BC, federal government sign agreement on Canada Job Grant

Agreement in principle includes the renewal of the Labour Market Agreement, renamed the Canada Job Fund.

OTTAWA – The federal and BC provincial governments have signed an agreement in principle on the Canada Job Grant.

The agreement in principle includes the renewal of the Labour Market Agreement—now renamed the Canada Job Fund—and the creation of the Canada Job Grant.

Announced in Economic Action Plan 2013, the Canada Job Grant is designed to deliver training that will lead to a guaranteed job. It involves employers in training decisions to ensure Canadians are equipped with the skills and training they need to fill available jobs and be flexible enough to meet the needs of businesses of all sizes, the government says.

“This is good news for British Columbians, who will have better access to training that leads to real, guaranteed jobs and who will get a better bang for their buck on funding for skills training,” said Jason Kenney, federal minister of employment and social development. “The grant will increase employer investment in skills training and help employers train Canadians for jobs that need to be filled so their businesses can grow and succeed.”

According to BuildForce Canada, major resource and infrastructure projects in the North and the expected retirement of more than 34,000 tradespeople by 2023 will result in significant labour demand pressures in BC’s construction industry.

Grant Thornton has concluded that a liquefied natural gas industry in BC, based on five plants operating by 2021, could create more than 39,000 annual jobs over a nine-year construction period and approximately 75,000 jobs once the plants were fully operational—more than 100 000 jobs in total.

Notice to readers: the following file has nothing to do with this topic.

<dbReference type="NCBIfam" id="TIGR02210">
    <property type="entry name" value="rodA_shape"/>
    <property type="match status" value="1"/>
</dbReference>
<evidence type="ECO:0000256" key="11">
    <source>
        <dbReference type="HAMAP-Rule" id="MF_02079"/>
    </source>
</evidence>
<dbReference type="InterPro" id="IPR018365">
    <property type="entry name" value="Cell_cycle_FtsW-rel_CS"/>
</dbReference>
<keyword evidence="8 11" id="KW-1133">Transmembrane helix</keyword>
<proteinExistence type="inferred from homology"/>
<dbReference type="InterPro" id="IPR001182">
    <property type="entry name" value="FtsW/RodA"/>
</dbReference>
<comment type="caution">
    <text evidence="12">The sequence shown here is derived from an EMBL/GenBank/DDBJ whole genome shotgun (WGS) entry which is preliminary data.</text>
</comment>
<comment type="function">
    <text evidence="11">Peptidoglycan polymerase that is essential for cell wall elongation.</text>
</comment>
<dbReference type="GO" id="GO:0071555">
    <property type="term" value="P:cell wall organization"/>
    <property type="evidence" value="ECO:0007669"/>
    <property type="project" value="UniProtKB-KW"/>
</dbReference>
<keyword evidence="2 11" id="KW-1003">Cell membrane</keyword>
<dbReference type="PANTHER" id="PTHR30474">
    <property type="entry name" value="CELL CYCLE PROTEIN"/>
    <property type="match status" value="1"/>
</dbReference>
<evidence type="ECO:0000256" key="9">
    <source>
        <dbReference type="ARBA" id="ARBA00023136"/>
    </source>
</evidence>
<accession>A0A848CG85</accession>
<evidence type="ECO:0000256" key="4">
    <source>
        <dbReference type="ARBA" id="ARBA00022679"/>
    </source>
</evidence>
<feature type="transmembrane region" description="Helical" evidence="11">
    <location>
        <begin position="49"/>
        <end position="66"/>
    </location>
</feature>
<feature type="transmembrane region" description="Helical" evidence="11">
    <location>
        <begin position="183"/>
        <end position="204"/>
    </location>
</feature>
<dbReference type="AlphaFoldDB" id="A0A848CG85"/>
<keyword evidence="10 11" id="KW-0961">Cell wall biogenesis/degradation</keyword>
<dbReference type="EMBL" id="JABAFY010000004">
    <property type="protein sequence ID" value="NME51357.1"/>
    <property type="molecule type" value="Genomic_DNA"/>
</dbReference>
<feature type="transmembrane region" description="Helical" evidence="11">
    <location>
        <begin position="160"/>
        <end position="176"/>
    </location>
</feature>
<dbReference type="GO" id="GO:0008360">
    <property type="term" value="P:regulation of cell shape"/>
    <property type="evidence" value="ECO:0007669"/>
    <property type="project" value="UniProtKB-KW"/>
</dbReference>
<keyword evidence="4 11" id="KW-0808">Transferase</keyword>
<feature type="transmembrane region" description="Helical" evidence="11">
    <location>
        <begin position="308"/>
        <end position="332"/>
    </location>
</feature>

In the next 10 years, Canada is expected to need 319, 000 new workers in the construction sector, with another 145,000 new workers in the mining sector and 130,000 new workers in the petroleum sector needed by 2020.

“Our government is looking at the decade ahead to ensure our work today will meet the future training needs of the liquefied natural gas industry and the broad resource sector. The Canada Job Grant will be a key tool in making this happen,” said
Shirley Bond, BC minister of jobs, tourism and skills training and minister responsible for labour.

The current Labour Market Agreements, created in 2007, are being transformed into the new Canada Job Fund to encourage greater employer involvement in training. Nationally, the Government of Canada will continue to provide $500 million annually to the provinces and territories for investments in skills training through the Canada Job Fund. BC will receive approximately $65 million.

The fund will now include $200 million of employer-driven training, which may include funding for the Canada Job Grant or other existing employer-driven training programs. In BC, that means approximately $26 million of its Canada Job Fund allocation will be spent on this employer-driven training.

The job grant will provide up to $15,000 per person for training costs, including tuition and training materials, which includes up to $10,000 in federal contributions. Employers would be required to contribute on average one-third of the total costs of training.

The provinces and territories will have full flexibility on the source of funds for the Canada Job Grant. They may be sourced from provincial/territorial allocations under the Canada Job Fund, the Labour Market Development Agreements or provincial/territorial sources.

The Grant will be for short-duration training provided by an eligible third-party trainer, such as community colleges, career colleges, trade union centres and private trainers. Training can be provided in a classroom, on site at a workplace or online.

All private and not-for-profit businesses with a plan to train Canadians for a new or better job will be eligible to apply for a Canada Job Grant, once implemented.